Sustained-release bupropion for smoking cessation in African Americans: A randomized controlled trial

TitleSustained-release bupropion for smoking cessation in African Americans: A randomized controlled trial
Publication TypeJournal Article
Year of Publication2002
AuthorsAhluwalia, JS, Harris, KJ, Catley, D, Okuyemi, KS, Mayo, MS
JournalJournal of the American Medical Association
Date PublishedJul 24-31
Publication Languageeng
ISBN Number0098-7484 (Print)0098-7484 (Linking)
Accession Number12132977
Keywords*African Americans, Adult, Bupropion/*therapeutic use, Delayed-Action Preparations, Dopamine Uptake Inhibitors/*therapeutic use, Double-Blind Method, Female, Humans, Male, Middle Aged, Smoking Cessation/ethnology/*methods, Tobacco Use Disorder/*drug therapy/ethnology

CONTEXT: African Americans disproportionately experience greater smoking attributable morbidity and mortality. Few clinical trials for smoking cessation in African Americans have been conducted, despite a different profile of both smoking and quitting patterns. OBJECTIVE: To compare a sustained-release form of bupropion hydrochloride (bupropion SR) with placebo for smoking cessation among African Americans. DESIGN, SETTING, AND PARTICIPANTS: Randomized, double-blind, placebo-controlled trial conducted from February 11, 1999, to December 8, 2000, of 600 African American adults treated at a community-based health care center. Volunteers, who smoked 10 or more cigarettes per day were recruited by targeted media and health care professionals. INTERVENTION: Participants were randomly assigned to receive 150 mg of bupropion SR (n = 300) or placebo (n = 300) twice daily for 7 weeks. Brief motivational counseling was provided in-person at baseline, quit day, weeks 1 and 3, end of treatment (week 6), and by telephone at day 3 and weeks 5 and 7. MAIN OUTCOME MEASURES: Biochemically confirmed 7-day point prevalence abstinence at weeks 6 and 26 following quit day. RESULTS: Using intention-to-treat procedures, confirmed abstinence rates at the end of 7 weeks of treatment were 36.0% in the bupropion SR group and 19.0% in the placebo group (17.0 percentage point difference; 95% confidence interval, 9.7-24.4; P<.001). At 26 weeks the quit rates were 21.0% in the treatment and 13.7% in the placebo groups (7.3 percentage point difference; 95% confidence interval, 1.0-13.7; P =.02). Those taking bupropion SR experienced a greater mean reduction in depression symptoms at week 6 (2.96 [9.45] vs 1.13 [8.84]) than those taking placebo, and after controlling for continuous abstinence, those taking bupropion SR also gained less weight than those taking placebo. CONCLUSIONS: Bupropion SR was effective for smoking cessation among African Americans and may be useful in reducing the health disparities associated with smoking.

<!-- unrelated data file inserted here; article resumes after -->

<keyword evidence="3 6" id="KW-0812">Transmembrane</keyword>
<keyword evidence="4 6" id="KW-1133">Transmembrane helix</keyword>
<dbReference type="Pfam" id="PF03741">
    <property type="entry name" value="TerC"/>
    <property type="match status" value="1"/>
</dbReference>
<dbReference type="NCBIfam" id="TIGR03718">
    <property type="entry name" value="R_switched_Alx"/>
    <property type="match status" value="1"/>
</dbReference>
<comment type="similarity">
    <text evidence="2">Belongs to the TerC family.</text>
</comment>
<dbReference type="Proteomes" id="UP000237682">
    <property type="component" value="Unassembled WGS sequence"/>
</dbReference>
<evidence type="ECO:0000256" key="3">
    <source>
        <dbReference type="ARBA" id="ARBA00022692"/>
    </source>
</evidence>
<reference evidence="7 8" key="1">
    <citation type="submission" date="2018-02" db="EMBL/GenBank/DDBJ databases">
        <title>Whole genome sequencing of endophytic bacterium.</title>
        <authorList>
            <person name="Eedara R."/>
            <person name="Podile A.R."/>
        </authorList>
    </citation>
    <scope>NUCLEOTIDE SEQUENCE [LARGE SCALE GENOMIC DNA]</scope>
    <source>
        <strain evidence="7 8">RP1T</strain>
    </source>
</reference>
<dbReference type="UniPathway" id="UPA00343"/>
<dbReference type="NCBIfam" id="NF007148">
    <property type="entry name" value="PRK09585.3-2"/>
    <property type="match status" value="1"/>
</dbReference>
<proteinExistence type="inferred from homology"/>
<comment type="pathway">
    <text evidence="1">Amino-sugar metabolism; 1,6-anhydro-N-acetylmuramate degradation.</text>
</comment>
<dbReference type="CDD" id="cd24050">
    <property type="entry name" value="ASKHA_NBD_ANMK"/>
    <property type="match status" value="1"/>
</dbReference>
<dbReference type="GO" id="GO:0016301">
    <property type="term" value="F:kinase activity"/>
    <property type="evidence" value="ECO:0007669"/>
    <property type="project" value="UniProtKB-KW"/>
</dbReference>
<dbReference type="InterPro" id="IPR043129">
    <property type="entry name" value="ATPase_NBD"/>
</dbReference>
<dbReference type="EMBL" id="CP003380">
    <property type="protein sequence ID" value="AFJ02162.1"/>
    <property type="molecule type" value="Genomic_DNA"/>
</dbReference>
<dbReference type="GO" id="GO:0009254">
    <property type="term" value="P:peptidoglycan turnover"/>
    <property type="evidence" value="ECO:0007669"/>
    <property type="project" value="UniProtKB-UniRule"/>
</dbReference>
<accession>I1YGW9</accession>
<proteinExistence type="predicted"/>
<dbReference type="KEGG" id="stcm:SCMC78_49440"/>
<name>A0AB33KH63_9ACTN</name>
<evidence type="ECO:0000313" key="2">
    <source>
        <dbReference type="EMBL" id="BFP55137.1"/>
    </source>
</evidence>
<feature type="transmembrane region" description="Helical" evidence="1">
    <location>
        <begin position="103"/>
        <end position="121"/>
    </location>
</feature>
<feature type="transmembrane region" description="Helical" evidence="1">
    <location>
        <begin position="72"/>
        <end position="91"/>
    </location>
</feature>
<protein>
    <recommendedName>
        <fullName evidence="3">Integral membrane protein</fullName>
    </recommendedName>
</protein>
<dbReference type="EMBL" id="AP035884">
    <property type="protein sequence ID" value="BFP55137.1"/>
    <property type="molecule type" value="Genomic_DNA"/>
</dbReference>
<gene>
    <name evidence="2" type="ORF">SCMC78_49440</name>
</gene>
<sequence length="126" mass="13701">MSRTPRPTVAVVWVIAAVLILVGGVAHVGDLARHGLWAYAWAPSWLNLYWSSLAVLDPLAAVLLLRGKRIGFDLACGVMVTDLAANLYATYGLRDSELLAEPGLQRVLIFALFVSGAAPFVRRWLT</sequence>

Go to top